“I have no idea about the man Dan Bejar.”
Reading through the lines of an e-mail interview with Vancouver-based singer/songwriter Dan Bejar is a master class in the inner workings of the occidental pop/rock psyche.
Famous first as a member of The New Pornographers, then with his own far more prolific invention, Destroyer (which actually predates TNP), Bejar is something of an enigma in the indie world. That fluid sort of stylist who seems to move so seamlessly between genres you can’t tell if he’s being intentionally ironic, deliberately obtuse, unconventionally brilliant or some combination of all three.
Photo courtesy of Highnote Asia
Nearing his mid-forties, Bejar is now 11 albums and four EPs deep into a Destroyer catalog that spans 20 years. As is the norm, on the latest record, Poison Season, the man has a lot on his mind, many deep-seeded notions to mull vulnerably and poetically over.
The album is rich in death and religious imagery, lush with that awkward introverted weirdness Bejar and his similarly smart and odd cohorts have used to help shape the image of indie itself.
“I was in some strange room in my mind for these songs that I don’t wholly recognize from other Destroyer songs,” he tells the Taipei Times of putting the record together. “Something sinister, globally oppressive, and written in character, yet still more intimate-sounding than the last few records.”
That whatever follows a Destroyer record will be a departure from what came prior is about the only semblance of predictability that exists in Bejar’s world.
Kaputt, precursor to Poison Season, was widely hailed as the band’s most pop album to date. It’s only natural Bejar felt the need to go in a darker direction on his latest exploration—one in which classical balladry finds itself fused with a muted yet no less prescient ‘70s classic rock vibration.
It’s a seemingly strange combination, one which begs the question of common ground.
“Not sure there is much common ground,” he answers, “which is why Poison Season is kind of a weird record. I will say that in the ‘70s, which is the decade I feel closest to when it comes to rock music or pop music, diverse and heady arrangements where not considered exotic things. Nor were grand gestures, melancholic melodic lines, or defeatist lyrics.”
Talk to Bejar long enough, be it in person or in the virtual world, and it’s not long before the conversation trips over his conflicted views of pop music via the vile indie antipode of careerism.
It’s the struggle that seems to define him — the artist’s artist who can’t help but make accidental pop music, no matter how hard the superego might rail against it.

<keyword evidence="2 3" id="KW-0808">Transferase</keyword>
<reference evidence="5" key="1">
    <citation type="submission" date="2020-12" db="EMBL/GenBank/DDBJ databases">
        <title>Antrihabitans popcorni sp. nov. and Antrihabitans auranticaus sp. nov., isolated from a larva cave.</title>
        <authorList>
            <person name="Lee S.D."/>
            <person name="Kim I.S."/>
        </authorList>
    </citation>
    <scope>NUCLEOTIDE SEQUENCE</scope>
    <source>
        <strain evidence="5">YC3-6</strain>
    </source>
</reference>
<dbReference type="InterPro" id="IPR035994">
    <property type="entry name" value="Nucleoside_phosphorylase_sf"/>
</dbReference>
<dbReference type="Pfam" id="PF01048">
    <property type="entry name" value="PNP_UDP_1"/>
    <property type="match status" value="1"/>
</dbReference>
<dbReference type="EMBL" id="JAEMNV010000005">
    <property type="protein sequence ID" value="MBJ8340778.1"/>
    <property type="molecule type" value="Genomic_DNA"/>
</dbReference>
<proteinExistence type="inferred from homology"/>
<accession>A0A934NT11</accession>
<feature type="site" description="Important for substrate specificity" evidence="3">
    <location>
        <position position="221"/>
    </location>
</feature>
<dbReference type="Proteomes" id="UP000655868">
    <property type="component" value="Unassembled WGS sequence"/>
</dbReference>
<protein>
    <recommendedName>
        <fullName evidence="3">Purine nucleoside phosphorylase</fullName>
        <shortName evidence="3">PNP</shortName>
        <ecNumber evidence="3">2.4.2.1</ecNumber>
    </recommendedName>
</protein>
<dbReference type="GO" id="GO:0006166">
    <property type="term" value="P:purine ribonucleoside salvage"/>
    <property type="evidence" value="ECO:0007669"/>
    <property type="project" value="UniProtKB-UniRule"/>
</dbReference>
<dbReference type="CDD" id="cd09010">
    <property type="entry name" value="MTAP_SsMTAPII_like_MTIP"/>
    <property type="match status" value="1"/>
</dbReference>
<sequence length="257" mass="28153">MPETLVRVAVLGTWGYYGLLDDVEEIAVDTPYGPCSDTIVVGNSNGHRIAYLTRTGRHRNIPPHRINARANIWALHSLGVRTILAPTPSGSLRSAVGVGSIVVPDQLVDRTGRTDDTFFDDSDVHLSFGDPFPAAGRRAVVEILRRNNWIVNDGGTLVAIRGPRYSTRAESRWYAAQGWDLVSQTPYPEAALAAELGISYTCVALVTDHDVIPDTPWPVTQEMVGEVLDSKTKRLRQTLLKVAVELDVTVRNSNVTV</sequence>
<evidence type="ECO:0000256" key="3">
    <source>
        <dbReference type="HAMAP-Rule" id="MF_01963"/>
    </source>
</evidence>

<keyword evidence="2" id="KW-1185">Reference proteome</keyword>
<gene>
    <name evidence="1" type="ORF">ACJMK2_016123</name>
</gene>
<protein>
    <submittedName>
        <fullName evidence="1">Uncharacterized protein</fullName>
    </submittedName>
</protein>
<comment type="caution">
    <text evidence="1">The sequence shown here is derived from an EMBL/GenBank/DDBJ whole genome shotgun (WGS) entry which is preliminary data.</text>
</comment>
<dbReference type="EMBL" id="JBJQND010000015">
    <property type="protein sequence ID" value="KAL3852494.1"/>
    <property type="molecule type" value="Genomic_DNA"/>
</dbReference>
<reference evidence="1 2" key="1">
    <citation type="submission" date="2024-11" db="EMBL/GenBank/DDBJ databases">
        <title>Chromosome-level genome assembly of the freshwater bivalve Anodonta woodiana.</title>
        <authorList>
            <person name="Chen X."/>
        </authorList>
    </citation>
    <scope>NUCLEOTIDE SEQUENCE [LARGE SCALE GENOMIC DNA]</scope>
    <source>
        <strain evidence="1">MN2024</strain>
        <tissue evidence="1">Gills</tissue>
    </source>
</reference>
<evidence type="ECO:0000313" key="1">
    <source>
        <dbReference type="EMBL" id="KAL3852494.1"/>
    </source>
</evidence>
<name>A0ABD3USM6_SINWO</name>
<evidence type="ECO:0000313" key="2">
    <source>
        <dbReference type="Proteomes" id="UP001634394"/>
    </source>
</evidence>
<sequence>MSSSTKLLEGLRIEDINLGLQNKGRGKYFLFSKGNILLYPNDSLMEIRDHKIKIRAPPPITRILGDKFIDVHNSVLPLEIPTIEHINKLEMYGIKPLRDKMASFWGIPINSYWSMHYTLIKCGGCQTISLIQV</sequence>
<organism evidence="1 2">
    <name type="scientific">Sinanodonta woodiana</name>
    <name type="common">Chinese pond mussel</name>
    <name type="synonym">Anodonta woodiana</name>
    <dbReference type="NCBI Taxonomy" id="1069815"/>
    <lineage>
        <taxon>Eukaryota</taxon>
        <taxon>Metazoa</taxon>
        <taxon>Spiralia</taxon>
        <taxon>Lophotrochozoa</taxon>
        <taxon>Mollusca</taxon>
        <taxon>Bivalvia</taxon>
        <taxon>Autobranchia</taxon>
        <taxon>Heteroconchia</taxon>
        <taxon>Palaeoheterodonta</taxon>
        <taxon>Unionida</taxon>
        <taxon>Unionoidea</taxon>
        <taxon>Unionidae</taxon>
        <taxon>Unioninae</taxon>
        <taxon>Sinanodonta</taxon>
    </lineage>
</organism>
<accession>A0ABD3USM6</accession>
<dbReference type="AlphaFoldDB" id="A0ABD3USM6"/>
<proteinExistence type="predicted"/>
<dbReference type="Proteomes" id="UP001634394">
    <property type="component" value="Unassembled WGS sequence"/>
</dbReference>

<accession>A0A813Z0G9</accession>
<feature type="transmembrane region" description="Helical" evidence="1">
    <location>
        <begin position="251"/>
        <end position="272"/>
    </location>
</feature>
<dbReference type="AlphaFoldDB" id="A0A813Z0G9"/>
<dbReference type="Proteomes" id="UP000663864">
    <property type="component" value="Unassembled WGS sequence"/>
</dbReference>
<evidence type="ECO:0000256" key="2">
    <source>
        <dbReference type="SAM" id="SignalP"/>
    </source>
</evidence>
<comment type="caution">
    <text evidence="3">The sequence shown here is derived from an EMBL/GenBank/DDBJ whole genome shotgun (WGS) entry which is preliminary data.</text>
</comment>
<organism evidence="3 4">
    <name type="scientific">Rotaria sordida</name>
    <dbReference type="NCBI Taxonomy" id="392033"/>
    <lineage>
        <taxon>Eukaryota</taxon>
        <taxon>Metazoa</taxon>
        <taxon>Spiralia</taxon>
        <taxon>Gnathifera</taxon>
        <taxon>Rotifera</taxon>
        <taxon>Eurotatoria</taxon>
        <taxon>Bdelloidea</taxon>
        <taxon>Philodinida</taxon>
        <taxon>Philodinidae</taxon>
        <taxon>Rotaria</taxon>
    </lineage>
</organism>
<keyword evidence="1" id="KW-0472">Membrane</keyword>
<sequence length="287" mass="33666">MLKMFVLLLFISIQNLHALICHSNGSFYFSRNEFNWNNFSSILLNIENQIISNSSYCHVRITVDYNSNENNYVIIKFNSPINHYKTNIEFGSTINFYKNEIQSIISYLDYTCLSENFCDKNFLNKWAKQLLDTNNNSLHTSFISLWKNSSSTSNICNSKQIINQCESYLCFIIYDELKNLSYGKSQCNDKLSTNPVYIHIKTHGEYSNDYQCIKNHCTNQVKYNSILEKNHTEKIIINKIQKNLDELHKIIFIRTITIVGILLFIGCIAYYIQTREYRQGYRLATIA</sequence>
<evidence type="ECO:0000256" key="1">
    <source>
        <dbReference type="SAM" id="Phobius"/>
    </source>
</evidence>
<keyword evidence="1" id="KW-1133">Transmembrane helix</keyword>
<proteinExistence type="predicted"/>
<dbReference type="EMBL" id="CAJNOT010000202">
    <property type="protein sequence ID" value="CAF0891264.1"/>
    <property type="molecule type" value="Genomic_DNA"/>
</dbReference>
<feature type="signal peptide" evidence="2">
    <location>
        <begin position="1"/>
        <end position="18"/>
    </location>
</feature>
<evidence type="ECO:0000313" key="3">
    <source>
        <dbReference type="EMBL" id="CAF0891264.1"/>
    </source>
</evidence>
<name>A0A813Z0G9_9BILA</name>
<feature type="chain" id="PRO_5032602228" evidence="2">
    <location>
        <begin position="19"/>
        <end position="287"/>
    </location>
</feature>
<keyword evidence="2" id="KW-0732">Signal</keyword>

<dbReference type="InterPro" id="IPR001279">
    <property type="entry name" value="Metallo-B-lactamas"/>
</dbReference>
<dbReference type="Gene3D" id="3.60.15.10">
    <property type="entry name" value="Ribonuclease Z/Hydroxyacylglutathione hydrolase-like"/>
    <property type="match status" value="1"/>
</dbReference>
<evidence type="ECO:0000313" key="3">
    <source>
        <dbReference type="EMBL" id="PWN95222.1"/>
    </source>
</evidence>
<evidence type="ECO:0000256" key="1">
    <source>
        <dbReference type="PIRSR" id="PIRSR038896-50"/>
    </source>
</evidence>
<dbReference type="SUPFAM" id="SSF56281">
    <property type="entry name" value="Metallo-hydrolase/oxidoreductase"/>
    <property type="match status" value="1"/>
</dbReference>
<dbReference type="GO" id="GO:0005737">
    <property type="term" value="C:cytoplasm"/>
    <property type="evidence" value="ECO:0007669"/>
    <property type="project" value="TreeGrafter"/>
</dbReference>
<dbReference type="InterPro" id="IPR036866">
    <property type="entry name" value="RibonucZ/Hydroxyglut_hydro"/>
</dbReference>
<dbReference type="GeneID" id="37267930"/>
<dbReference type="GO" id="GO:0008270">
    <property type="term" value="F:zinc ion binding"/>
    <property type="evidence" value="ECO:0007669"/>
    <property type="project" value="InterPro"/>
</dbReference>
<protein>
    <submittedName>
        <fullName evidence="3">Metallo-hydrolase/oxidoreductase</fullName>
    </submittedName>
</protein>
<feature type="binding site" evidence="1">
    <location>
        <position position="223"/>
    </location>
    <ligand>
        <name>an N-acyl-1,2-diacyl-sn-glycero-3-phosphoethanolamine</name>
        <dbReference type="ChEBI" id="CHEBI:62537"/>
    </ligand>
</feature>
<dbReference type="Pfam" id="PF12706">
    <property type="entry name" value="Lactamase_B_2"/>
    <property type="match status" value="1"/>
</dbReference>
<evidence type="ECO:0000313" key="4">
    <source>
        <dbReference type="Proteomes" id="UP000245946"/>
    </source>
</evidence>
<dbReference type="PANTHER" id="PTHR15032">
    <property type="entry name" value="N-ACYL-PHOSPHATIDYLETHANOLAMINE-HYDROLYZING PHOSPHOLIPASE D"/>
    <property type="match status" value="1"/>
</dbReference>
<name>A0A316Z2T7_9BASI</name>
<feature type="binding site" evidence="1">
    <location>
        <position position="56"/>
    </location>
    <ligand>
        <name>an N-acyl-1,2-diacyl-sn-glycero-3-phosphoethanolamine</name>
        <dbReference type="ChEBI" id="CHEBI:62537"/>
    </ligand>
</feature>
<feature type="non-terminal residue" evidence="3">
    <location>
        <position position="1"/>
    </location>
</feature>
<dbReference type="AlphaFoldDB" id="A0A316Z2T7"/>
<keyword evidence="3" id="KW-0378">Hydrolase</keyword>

Case in point: Bejar simultaneously feeling most comfortable within the decadent, overblown strains of ‘70s classic rock, albeit reigning it in with indie’s translucent chains, while appearing nearly ready to toss it out the proverbial window.
“I’m almost willing to throw away any attachment I have or have ever had to American radio music. Almost willing to throw out Bob Dylan and Marvin Gaye and other things that I’ve carried around so close to my heart for years now. Just to be rid of the whole damn thing. Almost. But this would be acting on principle, and I’m not very good at that.”
It’s that raw honesty that has attracted legions of fans to Bejar’s work. He’s succeeded, again, deliberately or otherwise, in drawing in the sort of supporters who will poke and prod at the viscera of his body of work and pick it apart down to the last note and syllable.
One of the major themes of his career picked up on by fans and critics alike has been the transition away from the sort of literary geekdom of his early work to more straight-ahead singer/songwriter fare.
It’s just something that kind of happened, but one wonders if it’s something Bejar regrets — the fading of the writer’s voice in his work.
“I don’t mourn it. I know some older Destroyer fans do. But the transition to me has felt like a pretty natural one, even if the break between Trouble In Dreams, the most ‘writerly’ record I’ve ever done, and Kaputt, the most ‘pop’ record I’ve ever done, seems sudden.”
He goes on.
“I’ve never controlled what I’ve written or sat down and done so from a conscious place, so I have no control over the fact that these days I’m writing more songs that sound more like songs than books. I also have simpler things to express, which I’ve heard is typical of growing older, doing one thing over and over again.”
There are more important matters to ponder as life transitions to the half-empty type scenario of middle age anyway. Themes of shelf life and purpose. One’s place amid the odd and absurd Pantheon of rock and pop.
Aging gracefully within that limited frame of reference, however, has never entered the equation.
“When you’re actually making something, unimportant things like pop culture can’t really be on your mind. There are heavier matters at hand, like making the thing. Obviously in your mid-forties you start to feel ridiculous and doomed in the coliseum.”
And so Dan Bejar the artist comes to realize, perhaps unintentionally, that although he might not have any idea about Dan Bejar the man, both share the same limitations of the flesh and a fickle public. Where he is now, he got there naturally. Where he’s going, it doesn’t matter.
“I’ve always thought of myself as shockingly static in this thing I do. Like I’ve cornered one very tiny corner of the market for a while now, and that’s just where I live.”
■ Destroyer plays tonight at The Wall, B1, 200, Roosevelt Rd, Sec 4, Taipei City (台北市羅斯福路四段200號B1). Tickets are NT$1,400 in advance (available via books.com.tw), NT$1,600 at the door. Doors open at 7pm, show starts at 8pm.
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